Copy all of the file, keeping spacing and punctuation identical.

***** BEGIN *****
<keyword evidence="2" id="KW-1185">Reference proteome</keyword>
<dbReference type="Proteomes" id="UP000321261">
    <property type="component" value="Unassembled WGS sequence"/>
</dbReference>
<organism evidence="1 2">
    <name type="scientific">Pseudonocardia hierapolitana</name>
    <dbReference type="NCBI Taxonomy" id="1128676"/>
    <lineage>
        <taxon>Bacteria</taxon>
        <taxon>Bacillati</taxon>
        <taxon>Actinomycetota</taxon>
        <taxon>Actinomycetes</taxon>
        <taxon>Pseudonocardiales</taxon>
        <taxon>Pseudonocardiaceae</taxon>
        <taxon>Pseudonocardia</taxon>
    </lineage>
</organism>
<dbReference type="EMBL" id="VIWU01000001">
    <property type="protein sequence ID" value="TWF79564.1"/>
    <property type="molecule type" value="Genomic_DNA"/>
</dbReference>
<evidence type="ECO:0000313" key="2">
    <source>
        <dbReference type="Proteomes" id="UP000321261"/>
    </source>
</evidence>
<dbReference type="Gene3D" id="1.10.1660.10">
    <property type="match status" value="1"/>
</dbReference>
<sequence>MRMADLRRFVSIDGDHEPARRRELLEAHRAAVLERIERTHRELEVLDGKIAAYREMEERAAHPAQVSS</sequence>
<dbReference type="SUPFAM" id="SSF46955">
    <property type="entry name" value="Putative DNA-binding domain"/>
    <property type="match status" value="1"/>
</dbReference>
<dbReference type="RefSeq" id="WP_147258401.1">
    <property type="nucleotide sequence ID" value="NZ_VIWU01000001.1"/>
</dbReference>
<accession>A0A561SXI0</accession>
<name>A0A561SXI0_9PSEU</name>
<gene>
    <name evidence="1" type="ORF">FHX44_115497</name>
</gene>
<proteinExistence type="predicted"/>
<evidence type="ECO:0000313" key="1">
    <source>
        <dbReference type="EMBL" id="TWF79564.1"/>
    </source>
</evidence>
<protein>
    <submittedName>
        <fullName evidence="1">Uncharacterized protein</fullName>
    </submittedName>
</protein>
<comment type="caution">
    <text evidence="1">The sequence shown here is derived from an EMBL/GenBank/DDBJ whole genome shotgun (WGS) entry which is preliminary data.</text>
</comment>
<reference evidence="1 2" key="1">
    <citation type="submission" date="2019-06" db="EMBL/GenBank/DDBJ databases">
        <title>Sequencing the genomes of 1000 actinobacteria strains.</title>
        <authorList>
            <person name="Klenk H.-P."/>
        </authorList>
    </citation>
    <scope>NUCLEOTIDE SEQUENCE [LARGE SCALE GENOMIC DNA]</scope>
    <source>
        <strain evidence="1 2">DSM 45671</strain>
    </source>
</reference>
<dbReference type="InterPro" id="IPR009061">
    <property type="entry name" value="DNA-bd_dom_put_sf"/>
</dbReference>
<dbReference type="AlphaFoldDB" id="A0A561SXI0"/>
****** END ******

<keyword evidence="2" id="KW-1185">Reference proteome</keyword>
<dbReference type="Proteomes" id="UP000321261">
    <property type="component" value="Unassembled WGS sequence"/>
</dbReference>
<organism evidence="1 2">
    <name type="scientific">Pseudonocardia hierapolitana</name>
    <dbReference type="NCBI Taxonomy" id="1128676"/>
    <lineage>
        <taxon>Bacteria</taxon>
        <taxon>Bacillati</taxon>
        <taxon>Actinomycetota</taxon>
        <taxon>Actinomycetes</taxon>
        <taxon>Pseudonocardiales</taxon>
        <taxon>Pseudonocardiaceae</taxon>
        <taxon>Pseudonocardia</taxon>
    </lineage>
</organism>
<dbReference type="EMBL" id="VIWU01000001">
    <property type="protein sequence ID" value="TWF79564.1"/>
    <property type="molecule type" value="Genomic_DNA"/>
</dbReference>
<evidence type="ECO:0000313" key="2">
    <source>
        <dbReference type="Proteomes" id="UP000321261"/>
    </source>
</evidence>
<dbReference type="Gene3D" id="1.10.1660.10">
    <property type="match status" value="1"/>
</dbReference>
<sequence>MRMADLRRFVSIDGDHEPARRRELLEAHRAAVLERIERTHRELEVLDGKIAAYREMEERAAHPAQVSS</sequence>
<dbReference type="SUPFAM" id="SSF46955">
    <property type="entry name" value="Putative DNA-binding domain"/>
    <property type="match status" value="1"/>
</dbReference>
<dbReference type="RefSeq" id="WP_147258401.1">
    <property type="nucleotide sequence ID" value="NZ_VIWU01000001.1"/>
</dbReference>
<accession>A0A561SXI0</accession>
<name>A0A561SXI0_9PSEU</name>
<gene>
    <name evidence="1" type="ORF">FHX44_115497</name>
</gene>
<proteinExistence type="predicted"/>
<evidence type="ECO:0000313" key="1">
    <source>
        <dbReference type="EMBL" id="TWF79564.1"/>
    </source>
</evidence>
<protein>
    <submittedName>
        <fullName evidence="1">Uncharacterized protein</fullName>
    </submittedName>
</protein>
<comment type="caution">
    <text evidence="1">The sequence shown here is derived from an EMBL/GenBank/DDBJ whole genome shotgun (WGS) entry which is preliminary data.</text>
</comment>
<reference evidence="1 2" key="1">
    <citation type="submission" date="2019-06" db="EMBL/GenBank/DDBJ databases">
        <title>Sequencing the genomes of 1000 actinobacteria strains.</title>
        <authorList>
            <person name="Klenk H.-P."/>
        </authorList>
    </citation>
    <scope>NUCLEOTIDE SEQUENCE [LARGE SCALE GENOMIC DNA]</scope>
    <source>
        <strain evidence="1 2">DSM 45671</strain>
    </source>
</reference>
<dbReference type="InterPro" id="IPR009061">
    <property type="entry name" value="DNA-bd_dom_put_sf"/>
</dbReference>
<dbReference type="AlphaFoldDB" id="A0A561SXI0"/>